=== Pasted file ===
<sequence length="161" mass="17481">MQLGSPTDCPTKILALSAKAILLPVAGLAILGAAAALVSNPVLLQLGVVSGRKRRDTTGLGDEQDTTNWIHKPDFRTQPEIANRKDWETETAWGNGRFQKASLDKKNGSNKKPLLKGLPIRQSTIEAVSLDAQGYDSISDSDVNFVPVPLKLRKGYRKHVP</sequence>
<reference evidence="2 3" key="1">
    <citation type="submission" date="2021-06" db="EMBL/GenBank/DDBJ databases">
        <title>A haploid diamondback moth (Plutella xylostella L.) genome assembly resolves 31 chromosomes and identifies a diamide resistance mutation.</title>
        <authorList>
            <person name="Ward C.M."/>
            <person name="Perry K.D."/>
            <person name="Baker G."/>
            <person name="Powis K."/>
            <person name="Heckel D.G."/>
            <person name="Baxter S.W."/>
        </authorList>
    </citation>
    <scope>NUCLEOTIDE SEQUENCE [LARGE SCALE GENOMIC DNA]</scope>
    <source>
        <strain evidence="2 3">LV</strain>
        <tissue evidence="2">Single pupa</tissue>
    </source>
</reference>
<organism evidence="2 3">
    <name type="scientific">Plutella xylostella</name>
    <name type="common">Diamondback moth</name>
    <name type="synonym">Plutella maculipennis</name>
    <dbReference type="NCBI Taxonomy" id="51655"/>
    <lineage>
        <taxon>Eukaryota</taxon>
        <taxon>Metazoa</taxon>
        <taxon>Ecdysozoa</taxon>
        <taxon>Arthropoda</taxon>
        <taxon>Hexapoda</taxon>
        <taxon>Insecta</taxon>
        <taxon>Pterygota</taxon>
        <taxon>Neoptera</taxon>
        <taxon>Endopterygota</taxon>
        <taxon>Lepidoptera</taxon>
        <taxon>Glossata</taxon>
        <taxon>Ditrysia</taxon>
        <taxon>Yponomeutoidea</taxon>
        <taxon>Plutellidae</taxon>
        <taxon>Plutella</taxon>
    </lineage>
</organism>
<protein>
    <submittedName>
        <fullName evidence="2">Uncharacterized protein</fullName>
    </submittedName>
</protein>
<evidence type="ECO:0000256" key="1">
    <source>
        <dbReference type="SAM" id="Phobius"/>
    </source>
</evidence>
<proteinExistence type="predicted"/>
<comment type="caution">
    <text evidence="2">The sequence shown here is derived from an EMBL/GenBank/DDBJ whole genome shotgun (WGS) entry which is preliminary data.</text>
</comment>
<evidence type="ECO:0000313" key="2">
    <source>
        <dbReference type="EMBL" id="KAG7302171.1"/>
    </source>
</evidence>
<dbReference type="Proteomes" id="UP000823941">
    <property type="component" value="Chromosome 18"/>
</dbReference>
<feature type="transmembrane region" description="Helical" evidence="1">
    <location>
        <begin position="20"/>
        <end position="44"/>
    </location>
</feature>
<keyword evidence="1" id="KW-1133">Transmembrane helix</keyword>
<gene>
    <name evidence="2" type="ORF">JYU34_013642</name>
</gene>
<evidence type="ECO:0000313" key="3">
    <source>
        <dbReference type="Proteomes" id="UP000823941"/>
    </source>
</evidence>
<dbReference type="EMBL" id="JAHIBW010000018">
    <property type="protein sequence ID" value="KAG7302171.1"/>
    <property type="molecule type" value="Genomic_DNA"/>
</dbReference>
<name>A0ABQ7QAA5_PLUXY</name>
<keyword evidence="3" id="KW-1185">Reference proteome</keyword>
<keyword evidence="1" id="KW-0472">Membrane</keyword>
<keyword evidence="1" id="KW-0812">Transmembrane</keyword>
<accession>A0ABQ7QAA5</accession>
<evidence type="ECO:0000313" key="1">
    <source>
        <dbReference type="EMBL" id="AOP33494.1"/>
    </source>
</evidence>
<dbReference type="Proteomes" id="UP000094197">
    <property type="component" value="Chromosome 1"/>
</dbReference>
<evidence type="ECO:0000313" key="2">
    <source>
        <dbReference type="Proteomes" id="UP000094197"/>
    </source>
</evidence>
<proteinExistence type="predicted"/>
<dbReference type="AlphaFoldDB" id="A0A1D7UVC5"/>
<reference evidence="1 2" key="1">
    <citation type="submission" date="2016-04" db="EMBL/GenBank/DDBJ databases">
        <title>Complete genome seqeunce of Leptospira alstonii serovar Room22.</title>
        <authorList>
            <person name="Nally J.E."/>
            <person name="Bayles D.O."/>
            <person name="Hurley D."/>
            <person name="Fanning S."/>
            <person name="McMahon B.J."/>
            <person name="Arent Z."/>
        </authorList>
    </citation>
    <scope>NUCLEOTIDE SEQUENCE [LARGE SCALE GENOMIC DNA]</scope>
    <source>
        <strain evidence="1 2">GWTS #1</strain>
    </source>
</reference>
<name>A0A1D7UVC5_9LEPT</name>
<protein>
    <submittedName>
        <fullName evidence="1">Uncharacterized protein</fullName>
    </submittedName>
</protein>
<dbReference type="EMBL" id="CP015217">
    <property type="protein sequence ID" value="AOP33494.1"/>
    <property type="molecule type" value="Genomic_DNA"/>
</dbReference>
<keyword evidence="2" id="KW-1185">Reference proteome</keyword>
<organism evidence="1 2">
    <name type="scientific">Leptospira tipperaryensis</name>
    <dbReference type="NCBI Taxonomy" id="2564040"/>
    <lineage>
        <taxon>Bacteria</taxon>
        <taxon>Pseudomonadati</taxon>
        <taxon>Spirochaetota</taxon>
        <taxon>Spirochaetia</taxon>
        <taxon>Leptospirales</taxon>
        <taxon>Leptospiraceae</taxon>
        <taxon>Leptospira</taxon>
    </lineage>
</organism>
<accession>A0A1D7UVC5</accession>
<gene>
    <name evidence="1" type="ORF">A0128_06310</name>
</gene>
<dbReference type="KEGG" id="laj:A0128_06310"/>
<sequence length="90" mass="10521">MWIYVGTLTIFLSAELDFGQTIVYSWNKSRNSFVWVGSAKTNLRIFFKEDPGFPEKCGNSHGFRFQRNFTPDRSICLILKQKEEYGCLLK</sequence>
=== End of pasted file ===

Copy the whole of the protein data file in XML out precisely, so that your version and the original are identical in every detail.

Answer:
<sequence length="161" mass="17481">MQLGSPTDCPTKILALSAKAILLPVAGLAILGAAAALVSNPVLLQLGVVSGRKRRDTTGLGDEQDTTNWIHKPDFRTQPEIANRKDWETETAWGNGRFQKASLDKKNGSNKKPLLKGLPIRQSTIEAVSLDAQGYDSISDSDVNFVPVPLKLRKGYRKHVP</sequence>
<reference evidence="2 3" key="1">
    <citation type="submission" date="2021-06" db="EMBL/GenBank/DDBJ databases">
        <title>A haploid diamondback moth (Plutella xylostella L.) genome assembly resolves 31 chromosomes and identifies a diamide resistance mutation.</title>
        <authorList>
            <person name="Ward C.M."/>
            <person name="Perry K.D."/>
            <person name="Baker G."/>
            <person name="Powis K."/>
            <person name="Heckel D.G."/>
            <person name="Baxter S.W."/>
        </authorList>
    </citation>
    <scope>NUCLEOTIDE SEQUENCE [LARGE SCALE GENOMIC DNA]</scope>
    <source>
        <strain evidence="2 3">LV</strain>
        <tissue evidence="2">Single pupa</tissue>
    </source>
</reference>
<organism evidence="2 3">
    <name type="scientific">Plutella xylostella</name>
    <name type="common">Diamondback moth</name>
    <name type="synonym">Plutella maculipennis</name>
    <dbReference type="NCBI Taxonomy" id="51655"/>
    <lineage>
        <taxon>Eukaryota</taxon>
        <taxon>Metazoa</taxon>
        <taxon>Ecdysozoa</taxon>
        <taxon>Arthropoda</taxon>
        <taxon>Hexapoda</taxon>
        <taxon>Insecta</taxon>
        <taxon>Pterygota</taxon>
        <taxon>Neoptera</taxon>
        <taxon>Endopterygota</taxon>
        <taxon>Lepidoptera</taxon>
        <taxon>Glossata</taxon>
        <taxon>Ditrysia</taxon>
        <taxon>Yponomeutoidea</taxon>
        <taxon>Plutellidae</taxon>
        <taxon>Plutella</taxon>
    </lineage>
</organism>
<protein>
    <submittedName>
        <fullName evidence="2">Uncharacterized protein</fullName>
    </submittedName>
</protein>
<evidence type="ECO:0000256" key="1">
    <source>
        <dbReference type="SAM" id="Phobius"/>
    </source>
</evidence>
<proteinExistence type="predicted"/>
<comment type="caution">
    <text evidence="2">The sequence shown here is derived from an EMBL/GenBank/DDBJ whole genome shotgun (WGS) entry which is preliminary data.</text>
</comment>
<evidence type="ECO:0000313" key="2">
    <source>
        <dbReference type="EMBL" id="KAG7302171.1"/>
    </source>
</evidence>
<dbReference type="Proteomes" id="UP000823941">
    <property type="component" value="Chromosome 18"/>
</dbReference>
<feature type="transmembrane region" description="Helical" evidence="1">
    <location>
        <begin position="20"/>
        <end position="44"/>
    </location>
</feature>
<keyword evidence="1" id="KW-1133">Transmembrane helix</keyword>
<gene>
    <name evidence="2" type="ORF">JYU34_013642</name>
</gene>
<evidence type="ECO:0000313" key="3">
    <source>
        <dbReference type="Proteomes" id="UP000823941"/>
    </source>
</evidence>
<dbReference type="EMBL" id="JAHIBW010000018">
    <property type="protein sequence ID" value="KAG7302171.1"/>
    <property type="molecule type" value="Genomic_DNA"/>
</dbReference>
<name>A0ABQ7QAA5_PLUXY</name>
<keyword evidence="3" id="KW-1185">Reference proteome</keyword>
<keyword evidence="1" id="KW-0472">Membrane</keyword>
<keyword evidence="1" id="KW-0812">Transmembrane</keyword>
<accession>A0ABQ7QAA5</accession>
<evidence type="ECO:0000313" key="1">
    <source>
        <dbReference type="EMBL" id="AOP33494.1"/>
    </source>
</evidence>
<dbReference type="Proteomes" id="UP000094197">
    <property type="component" value="Chromosome 1"/>
</dbReference>
<evidence type="ECO:0000313" key="2">
    <source>
        <dbReference type="Proteomes" id="UP000094197"/>
    </source>
</evidence>
<proteinExistence type="predicted"/>
<dbReference type="AlphaFoldDB" id="A0A1D7UVC5"/>
<reference evidence="1 2" key="1">
    <citation type="submission" date="2016-04" db="EMBL/GenBank/DDBJ databases">
        <title>Complete genome seqeunce of Leptospira alstonii serovar Room22.</title>
        <authorList>
            <person name="Nally J.E."/>
            <person name="Bayles D.O."/>
            <person name="Hurley D."/>
            <person name="Fanning S."/>
            <person name="McMahon B.J."/>
            <person name="Arent Z."/>
        </authorList>
    </citation>
    <scope>NUCLEOTIDE SEQUENCE [LARGE SCALE GENOMIC DNA]</scope>
    <source>
        <strain evidence="1 2">GWTS #1</strain>
    </source>
</reference>
<name>A0A1D7UVC5_9LEPT</name>
<protein>
    <submittedName>
        <fullName evidence="1">Uncharacterized protein</fullName>
    </submittedName>
</protein>
<dbReference type="EMBL" id="CP015217">
    <property type="protein sequence ID" value="AOP33494.1"/>
    <property type="molecule type" value="Genomic_DNA"/>
</dbReference>
<keyword evidence="2" id="KW-1185">Reference proteome</keyword>
<organism evidence="1 2">
    <name type="scientific">Leptospira tipperaryensis</name>
    <dbReference type="NCBI Taxonomy" id="2564040"/>
    <lineage>
        <taxon>Bacteria</taxon>
        <taxon>Pseudomonadati</taxon>
        <taxon>Spirochaetota</taxon>
        <taxon>Spirochaetia</taxon>
        <taxon>Leptospirales</taxon>
        <taxon>Leptospiraceae</taxon>
        <taxon>Leptospira</taxon>
    </lineage>
</organism>
<accession>A0A1D7UVC5</accession>
<gene>
    <name evidence="1" type="ORF">A0128_06310</name>
</gene>
<dbReference type="KEGG" id="laj:A0128_06310"/>
<sequence length="90" mass="10521">MWIYVGTLTIFLSAELDFGQTIVYSWNKSRNSFVWVGSAKTNLRIFFKEDPGFPEKCGNSHGFRFQRNFTPDRSICLILKQKEEYGCLLK</sequence>